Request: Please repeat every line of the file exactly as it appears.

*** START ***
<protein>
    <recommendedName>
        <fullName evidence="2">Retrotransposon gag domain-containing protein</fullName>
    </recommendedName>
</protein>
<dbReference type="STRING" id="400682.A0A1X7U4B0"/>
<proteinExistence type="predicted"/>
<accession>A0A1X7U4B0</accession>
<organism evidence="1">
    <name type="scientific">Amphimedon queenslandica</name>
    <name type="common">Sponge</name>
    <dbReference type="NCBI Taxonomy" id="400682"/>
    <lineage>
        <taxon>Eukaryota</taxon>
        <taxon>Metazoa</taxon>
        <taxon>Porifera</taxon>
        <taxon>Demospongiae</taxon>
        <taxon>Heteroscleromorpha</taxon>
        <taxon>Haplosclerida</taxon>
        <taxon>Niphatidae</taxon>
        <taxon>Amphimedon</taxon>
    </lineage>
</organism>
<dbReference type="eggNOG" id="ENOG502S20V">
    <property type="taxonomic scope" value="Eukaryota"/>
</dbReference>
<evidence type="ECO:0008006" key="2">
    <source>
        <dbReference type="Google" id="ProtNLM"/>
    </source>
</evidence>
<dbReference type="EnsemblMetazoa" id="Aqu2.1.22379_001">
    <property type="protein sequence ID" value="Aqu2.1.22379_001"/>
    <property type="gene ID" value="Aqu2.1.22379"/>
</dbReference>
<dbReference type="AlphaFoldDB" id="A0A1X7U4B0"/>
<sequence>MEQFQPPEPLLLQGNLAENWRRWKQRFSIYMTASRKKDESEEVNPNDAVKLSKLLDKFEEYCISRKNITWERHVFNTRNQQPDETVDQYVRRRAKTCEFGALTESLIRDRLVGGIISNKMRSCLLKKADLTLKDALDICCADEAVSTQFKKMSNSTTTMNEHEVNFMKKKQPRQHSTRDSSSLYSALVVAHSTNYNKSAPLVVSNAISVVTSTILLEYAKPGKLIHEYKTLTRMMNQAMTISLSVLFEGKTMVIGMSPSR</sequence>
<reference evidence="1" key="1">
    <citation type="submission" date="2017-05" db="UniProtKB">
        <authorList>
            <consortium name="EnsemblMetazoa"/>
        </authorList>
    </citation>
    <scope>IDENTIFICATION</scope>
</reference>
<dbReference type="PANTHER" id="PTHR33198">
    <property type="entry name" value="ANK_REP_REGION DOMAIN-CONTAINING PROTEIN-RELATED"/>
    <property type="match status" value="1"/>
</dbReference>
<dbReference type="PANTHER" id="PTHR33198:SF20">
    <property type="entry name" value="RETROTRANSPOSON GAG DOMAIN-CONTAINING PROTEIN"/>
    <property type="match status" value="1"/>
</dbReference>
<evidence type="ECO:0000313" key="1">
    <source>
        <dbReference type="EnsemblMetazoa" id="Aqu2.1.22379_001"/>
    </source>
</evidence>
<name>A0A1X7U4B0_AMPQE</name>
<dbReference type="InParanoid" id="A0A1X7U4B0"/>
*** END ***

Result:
<protein>
    <recommendedName>
        <fullName evidence="2">Retrotransposon gag domain-containing protein</fullName>
    </recommendedName>
</protein>
<dbReference type="STRING" id="400682.A0A1X7U4B0"/>
<proteinExistence type="predicted"/>
<accession>A0A1X7U4B0</accession>
<organism evidence="1">
    <name type="scientific">Amphimedon queenslandica</name>
    <name type="common">Sponge</name>
    <dbReference type="NCBI Taxonomy" id="400682"/>
    <lineage>
        <taxon>Eukaryota</taxon>
        <taxon>Metazoa</taxon>
        <taxon>Porifera</taxon>
        <taxon>Demospongiae</taxon>
        <taxon>Heteroscleromorpha</taxon>
        <taxon>Haplosclerida</taxon>
        <taxon>Niphatidae</taxon>
        <taxon>Amphimedon</taxon>
    </lineage>
</organism>
<dbReference type="eggNOG" id="ENOG502S20V">
    <property type="taxonomic scope" value="Eukaryota"/>
</dbReference>
<evidence type="ECO:0008006" key="2">
    <source>
        <dbReference type="Google" id="ProtNLM"/>
    </source>
</evidence>
<dbReference type="EnsemblMetazoa" id="Aqu2.1.22379_001">
    <property type="protein sequence ID" value="Aqu2.1.22379_001"/>
    <property type="gene ID" value="Aqu2.1.22379"/>
</dbReference>
<dbReference type="AlphaFoldDB" id="A0A1X7U4B0"/>
<sequence>MEQFQPPEPLLLQGNLAENWRRWKQRFSIYMTASRKKDESEEVNPNDAVKLSKLLDKFEEYCISRKNITWERHVFNTRNQQPDETVDQYVRRRAKTCEFGALTESLIRDRLVGGIISNKMRSCLLKKADLTLKDALDICCADEAVSTQFKKMSNSTTTMNEHEVNFMKKKQPRQHSTRDSSSLYSALVVAHSTNYNKSAPLVVSNAISVVTSTILLEYAKPGKLIHEYKTLTRMMNQAMTISLSVLFEGKTMVIGMSPSR</sequence>
<reference evidence="1" key="1">
    <citation type="submission" date="2017-05" db="UniProtKB">
        <authorList>
            <consortium name="EnsemblMetazoa"/>
        </authorList>
    </citation>
    <scope>IDENTIFICATION</scope>
</reference>
<dbReference type="PANTHER" id="PTHR33198">
    <property type="entry name" value="ANK_REP_REGION DOMAIN-CONTAINING PROTEIN-RELATED"/>
    <property type="match status" value="1"/>
</dbReference>
<dbReference type="PANTHER" id="PTHR33198:SF20">
    <property type="entry name" value="RETROTRANSPOSON GAG DOMAIN-CONTAINING PROTEIN"/>
    <property type="match status" value="1"/>
</dbReference>
<evidence type="ECO:0000313" key="1">
    <source>
        <dbReference type="EnsemblMetazoa" id="Aqu2.1.22379_001"/>
    </source>
</evidence>
<name>A0A1X7U4B0_AMPQE</name>
<dbReference type="InParanoid" id="A0A1X7U4B0"/>